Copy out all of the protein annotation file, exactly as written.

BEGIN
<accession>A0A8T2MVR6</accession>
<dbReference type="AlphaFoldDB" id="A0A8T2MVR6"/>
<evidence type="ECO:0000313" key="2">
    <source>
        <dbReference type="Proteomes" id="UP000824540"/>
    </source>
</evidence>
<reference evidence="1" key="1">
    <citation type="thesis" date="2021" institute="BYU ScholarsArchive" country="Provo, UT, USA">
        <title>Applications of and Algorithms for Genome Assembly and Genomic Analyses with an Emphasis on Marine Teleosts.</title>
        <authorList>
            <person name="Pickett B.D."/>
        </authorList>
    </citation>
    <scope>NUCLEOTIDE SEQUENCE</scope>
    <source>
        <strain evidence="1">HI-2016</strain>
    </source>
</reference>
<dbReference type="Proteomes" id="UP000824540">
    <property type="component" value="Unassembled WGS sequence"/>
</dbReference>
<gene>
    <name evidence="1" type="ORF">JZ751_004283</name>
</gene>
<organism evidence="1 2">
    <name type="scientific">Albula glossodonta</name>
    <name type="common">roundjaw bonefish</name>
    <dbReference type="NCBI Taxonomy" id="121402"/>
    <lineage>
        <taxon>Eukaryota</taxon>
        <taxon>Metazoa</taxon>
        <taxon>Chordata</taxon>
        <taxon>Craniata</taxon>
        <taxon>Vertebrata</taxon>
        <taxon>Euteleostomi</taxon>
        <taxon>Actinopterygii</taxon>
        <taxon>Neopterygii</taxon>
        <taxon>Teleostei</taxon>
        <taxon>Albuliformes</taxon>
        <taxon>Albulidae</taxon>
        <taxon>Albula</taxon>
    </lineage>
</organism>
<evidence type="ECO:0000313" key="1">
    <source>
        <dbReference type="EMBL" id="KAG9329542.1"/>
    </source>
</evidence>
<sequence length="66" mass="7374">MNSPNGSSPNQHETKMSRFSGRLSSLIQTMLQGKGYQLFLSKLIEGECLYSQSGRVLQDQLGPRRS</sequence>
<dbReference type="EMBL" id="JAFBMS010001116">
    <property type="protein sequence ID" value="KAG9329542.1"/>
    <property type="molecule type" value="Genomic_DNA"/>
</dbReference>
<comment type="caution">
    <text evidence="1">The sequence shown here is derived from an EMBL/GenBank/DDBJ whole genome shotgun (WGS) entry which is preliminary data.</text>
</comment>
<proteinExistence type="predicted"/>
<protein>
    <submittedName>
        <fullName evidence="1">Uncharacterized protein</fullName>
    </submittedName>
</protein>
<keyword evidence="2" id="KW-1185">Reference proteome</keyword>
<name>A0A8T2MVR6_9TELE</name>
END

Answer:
<accession>A0A8T2MVR6</accession>
<dbReference type="AlphaFoldDB" id="A0A8T2MVR6"/>
<evidence type="ECO:0000313" key="2">
    <source>
        <dbReference type="Proteomes" id="UP000824540"/>
    </source>
</evidence>
<reference evidence="1" key="1">
    <citation type="thesis" date="2021" institute="BYU ScholarsArchive" country="Provo, UT, USA">
        <title>Applications of and Algorithms for Genome Assembly and Genomic Analyses with an Emphasis on Marine Teleosts.</title>
        <authorList>
            <person name="Pickett B.D."/>
        </authorList>
    </citation>
    <scope>NUCLEOTIDE SEQUENCE</scope>
    <source>
        <strain evidence="1">HI-2016</strain>
    </source>
</reference>
<dbReference type="Proteomes" id="UP000824540">
    <property type="component" value="Unassembled WGS sequence"/>
</dbReference>
<gene>
    <name evidence="1" type="ORF">JZ751_004283</name>
</gene>
<organism evidence="1 2">
    <name type="scientific">Albula glossodonta</name>
    <name type="common">roundjaw bonefish</name>
    <dbReference type="NCBI Taxonomy" id="121402"/>
    <lineage>
        <taxon>Eukaryota</taxon>
        <taxon>Metazoa</taxon>
        <taxon>Chordata</taxon>
        <taxon>Craniata</taxon>
        <taxon>Vertebrata</taxon>
        <taxon>Euteleostomi</taxon>
        <taxon>Actinopterygii</taxon>
        <taxon>Neopterygii</taxon>
        <taxon>Teleostei</taxon>
        <taxon>Albuliformes</taxon>
        <taxon>Albulidae</taxon>
        <taxon>Albula</taxon>
    </lineage>
</organism>
<evidence type="ECO:0000313" key="1">
    <source>
        <dbReference type="EMBL" id="KAG9329542.1"/>
    </source>
</evidence>
<sequence length="66" mass="7374">MNSPNGSSPNQHETKMSRFSGRLSSLIQTMLQGKGYQLFLSKLIEGECLYSQSGRVLQDQLGPRRS</sequence>
<dbReference type="EMBL" id="JAFBMS010001116">
    <property type="protein sequence ID" value="KAG9329542.1"/>
    <property type="molecule type" value="Genomic_DNA"/>
</dbReference>
<comment type="caution">
    <text evidence="1">The sequence shown here is derived from an EMBL/GenBank/DDBJ whole genome shotgun (WGS) entry which is preliminary data.</text>
</comment>
<proteinExistence type="predicted"/>
<protein>
    <submittedName>
        <fullName evidence="1">Uncharacterized protein</fullName>
    </submittedName>
</protein>
<keyword evidence="2" id="KW-1185">Reference proteome</keyword>
<name>A0A8T2MVR6_9TELE</name>